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'ph' taxis filling public transportation void
In order to place the matter of the “PH” taxis in its proper perspective, it is necessary to review briefly the history of the development of the transportation system in this country over the past 50 years or thereabouts. The “PH” phenomenon is but the latest manifestation of the consequence of the continuing failure of the ordained public authority, for whatever reason, to provide a level of public transportation which is acceptable to the population.
The initiative in providing “individually-owned private vehicles for hire” had its origin in the 1950s-60s with:
The eventual acceptance by the PNM Government of the Jessop report which had recommended the scrapping of the Trinidad Government Railway system.
The discontinuation of the privately-owned Sam’s Bus Service and the Arima Bus Company Service.
The report of a 1961 OAS mission which, in effect, endorsed the Jessop recommendations and itself recommended that the then developing “individually-owned private taxi for hire” service be properly regulated.
For those who can do so, it will be recalled that the first “individually-owned private vehicle for hire” made its appearance in the Belmont area in the early 1950s, using the three-passenger Ford Prefect car.
This was due to the discontinuation of the Tram-car/Trolley-bus Services by the then Port-of- Spain City Council. I recall a not dissimilar situation in London, England, when a privately-owned, somewhat clandestine mini-cab system grew up alongside the well-run London Transport Underground and bus services, although for not quite the same reasons as our own. It will be recalled also that the current maxi-taxi arrangements owed their present configuration to then Minister John Eckstein.
It is accepted, even by the most vehement opponents of their regularisation, that the “PH” transportation sub-sector provides a service, the absence of which would leave several areas of the country without any form of reasonable transport, due to the failure of the conventional taxis, the maxi-taxi and, in particular, the Public Transport Service Corporation to provide any services. This is due, predominantly, to the terrain, the sizes, the method of construction and maintenance of roads in some areas, some of which had been allowed to become uncontrolled unplanned squatter enclaves. In the circumstances, the present unregulated and illegal “PH” service has been filling a recognisable void for several years.
Much of the opposition to the initiative taken by Minister of Works and Transport Jack Warner appears to be based on this illegal status of “PH” operators. The view has been expressed that the minister’s proposed action smacks of endorsing this illegality. But is not the purpose of this initiative the removal of this illegality? One suspects, however, that the true basis of the opposition lies in the fear of the maxi-taxi operators, in particular, of losing the cartel status which they now enjoy in the absence of a properly operating publicly-owned bus service. One would venture to observe nevertheless that, given the lawlessness and indiscipline which are displayed by some “PH” drivers, opposition in some quarters is not without foundation.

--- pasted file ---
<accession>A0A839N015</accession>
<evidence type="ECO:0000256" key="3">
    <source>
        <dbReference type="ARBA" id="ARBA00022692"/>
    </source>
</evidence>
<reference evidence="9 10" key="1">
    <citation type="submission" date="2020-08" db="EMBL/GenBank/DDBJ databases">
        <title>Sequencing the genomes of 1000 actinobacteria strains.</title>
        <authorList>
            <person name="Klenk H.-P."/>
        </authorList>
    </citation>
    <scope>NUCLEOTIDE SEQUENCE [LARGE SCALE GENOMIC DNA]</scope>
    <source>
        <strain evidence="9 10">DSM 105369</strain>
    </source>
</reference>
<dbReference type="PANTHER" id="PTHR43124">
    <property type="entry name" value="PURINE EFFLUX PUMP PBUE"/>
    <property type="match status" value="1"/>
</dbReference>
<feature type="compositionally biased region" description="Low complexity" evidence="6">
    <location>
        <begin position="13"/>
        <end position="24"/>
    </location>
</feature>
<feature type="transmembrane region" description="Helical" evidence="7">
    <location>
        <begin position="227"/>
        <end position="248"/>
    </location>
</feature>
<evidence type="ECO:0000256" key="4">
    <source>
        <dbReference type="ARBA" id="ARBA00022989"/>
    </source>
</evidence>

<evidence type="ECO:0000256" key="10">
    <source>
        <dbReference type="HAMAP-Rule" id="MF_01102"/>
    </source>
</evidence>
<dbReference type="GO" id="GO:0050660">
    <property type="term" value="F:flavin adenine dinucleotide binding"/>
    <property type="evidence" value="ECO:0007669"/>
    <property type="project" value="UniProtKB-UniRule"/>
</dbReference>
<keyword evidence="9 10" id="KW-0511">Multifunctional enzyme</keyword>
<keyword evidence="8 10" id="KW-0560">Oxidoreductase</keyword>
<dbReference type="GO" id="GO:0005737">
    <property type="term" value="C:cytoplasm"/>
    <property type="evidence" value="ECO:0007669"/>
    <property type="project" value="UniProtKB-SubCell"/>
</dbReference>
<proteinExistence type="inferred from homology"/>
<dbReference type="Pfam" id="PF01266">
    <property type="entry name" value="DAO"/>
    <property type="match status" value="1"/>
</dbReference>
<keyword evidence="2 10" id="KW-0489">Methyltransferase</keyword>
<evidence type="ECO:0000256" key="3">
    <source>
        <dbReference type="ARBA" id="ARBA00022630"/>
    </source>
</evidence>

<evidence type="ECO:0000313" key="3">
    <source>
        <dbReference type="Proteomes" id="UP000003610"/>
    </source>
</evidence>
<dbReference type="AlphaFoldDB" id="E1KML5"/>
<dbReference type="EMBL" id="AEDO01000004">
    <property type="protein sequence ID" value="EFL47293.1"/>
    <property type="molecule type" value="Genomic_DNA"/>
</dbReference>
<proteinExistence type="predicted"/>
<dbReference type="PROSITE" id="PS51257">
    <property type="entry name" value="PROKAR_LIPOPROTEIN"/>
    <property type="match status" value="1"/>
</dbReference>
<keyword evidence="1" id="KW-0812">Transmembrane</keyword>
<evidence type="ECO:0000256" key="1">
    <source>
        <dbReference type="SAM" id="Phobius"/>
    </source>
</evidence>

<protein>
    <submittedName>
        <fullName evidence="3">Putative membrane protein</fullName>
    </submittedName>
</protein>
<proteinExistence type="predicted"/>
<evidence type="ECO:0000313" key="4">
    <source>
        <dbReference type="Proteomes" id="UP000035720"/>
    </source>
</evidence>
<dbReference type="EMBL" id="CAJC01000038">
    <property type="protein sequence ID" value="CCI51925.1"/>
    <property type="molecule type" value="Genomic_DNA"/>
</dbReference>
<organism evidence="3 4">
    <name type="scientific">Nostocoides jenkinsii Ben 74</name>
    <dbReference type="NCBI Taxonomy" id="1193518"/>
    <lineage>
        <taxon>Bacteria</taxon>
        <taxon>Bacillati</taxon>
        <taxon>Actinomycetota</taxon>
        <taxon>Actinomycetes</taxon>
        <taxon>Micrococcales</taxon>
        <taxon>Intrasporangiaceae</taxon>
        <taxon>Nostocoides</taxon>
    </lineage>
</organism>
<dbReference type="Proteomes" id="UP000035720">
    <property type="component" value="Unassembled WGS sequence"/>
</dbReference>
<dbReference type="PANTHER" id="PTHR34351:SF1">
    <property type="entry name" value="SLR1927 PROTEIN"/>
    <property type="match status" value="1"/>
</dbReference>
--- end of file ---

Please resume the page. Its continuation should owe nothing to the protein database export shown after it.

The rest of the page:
Having accepted that the “PH” phenomenon is nevertheless a lasting feature on the transportation landscape of the country, the following suggestions are proffered:
“PH” taxis should be zoned and confined to their specific areas in the same manner that maxi-taxis are now zoned. Should this provision be breached, penalties, not excluding the possible suspension or revocation of permits to operate, must be imposed.
“PH” vehicles must be properly identified, even to the point of introducing a new-type number plate, eg “M.”
“PH” vehicles, when plying for hire, should be driven by their owners only. There should be no sub-letting of a “PH” vehicle.
“PH” cars should carry insurance which would cover the liability of their passengers adequately.
“PH” drivers/owners should be subjected to the same tests of good character as obtain for conventional taxis.
Finally, given the public service nature of their operations and the physical wear and tear on their vehicles, consideration could be given to fixing the level of motor vehicle taxes for “PH” vehicles somewhere between what is applicable to the privately-owned vehicle and the conventional taxi.
Errol OC Cupid
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